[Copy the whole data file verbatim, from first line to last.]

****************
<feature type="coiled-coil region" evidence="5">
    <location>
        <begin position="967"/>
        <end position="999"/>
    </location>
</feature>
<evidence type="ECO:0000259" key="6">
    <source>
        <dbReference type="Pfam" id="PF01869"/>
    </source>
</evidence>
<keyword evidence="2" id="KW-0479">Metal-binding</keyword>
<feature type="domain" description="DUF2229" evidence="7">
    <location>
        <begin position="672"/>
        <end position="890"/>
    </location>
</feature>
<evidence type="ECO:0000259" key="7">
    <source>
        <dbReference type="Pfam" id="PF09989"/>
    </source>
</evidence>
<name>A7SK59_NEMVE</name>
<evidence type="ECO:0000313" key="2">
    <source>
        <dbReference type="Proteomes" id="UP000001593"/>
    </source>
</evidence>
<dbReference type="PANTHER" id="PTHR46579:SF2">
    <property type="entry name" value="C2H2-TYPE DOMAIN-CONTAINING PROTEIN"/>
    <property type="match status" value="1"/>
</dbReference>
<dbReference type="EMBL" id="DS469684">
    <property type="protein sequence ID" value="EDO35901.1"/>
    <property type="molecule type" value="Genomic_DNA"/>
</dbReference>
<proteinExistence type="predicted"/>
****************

<feature type="coiled-coil region" evidence="5">
    <location>
        <begin position="967"/>
        <end position="999"/>
    </location>
</feature>
<evidence type="ECO:0000259" key="6">
    <source>
        <dbReference type="Pfam" id="PF01869"/>
    </source>
</evidence>
<keyword evidence="2" id="KW-0479">Metal-binding</keyword>
<feature type="domain" description="DUF2229" evidence="7">
    <location>
        <begin position="672"/>
        <end position="890"/>
    </location>
</feature>
<evidence type="ECO:0000259" key="7">
    <source>
        <dbReference type="Pfam" id="PF09989"/>
    </source>
</evidence>
<name>A7SK59_NEMVE</name>
<evidence type="ECO:0000313" key="2">
    <source>
        <dbReference type="Proteomes" id="UP000001593"/>
    </source>
</evidence>
<dbReference type="PANTHER" id="PTHR46579:SF2">
    <property type="entry name" value="C2H2-TYPE DOMAIN-CONTAINING PROTEIN"/>
    <property type="match status" value="1"/>
</dbReference>
<dbReference type="EMBL" id="DS469684">
    <property type="protein sequence ID" value="EDO35901.1"/>
    <property type="molecule type" value="Genomic_DNA"/>
</dbReference>
<proteinExistence type="predicted"/>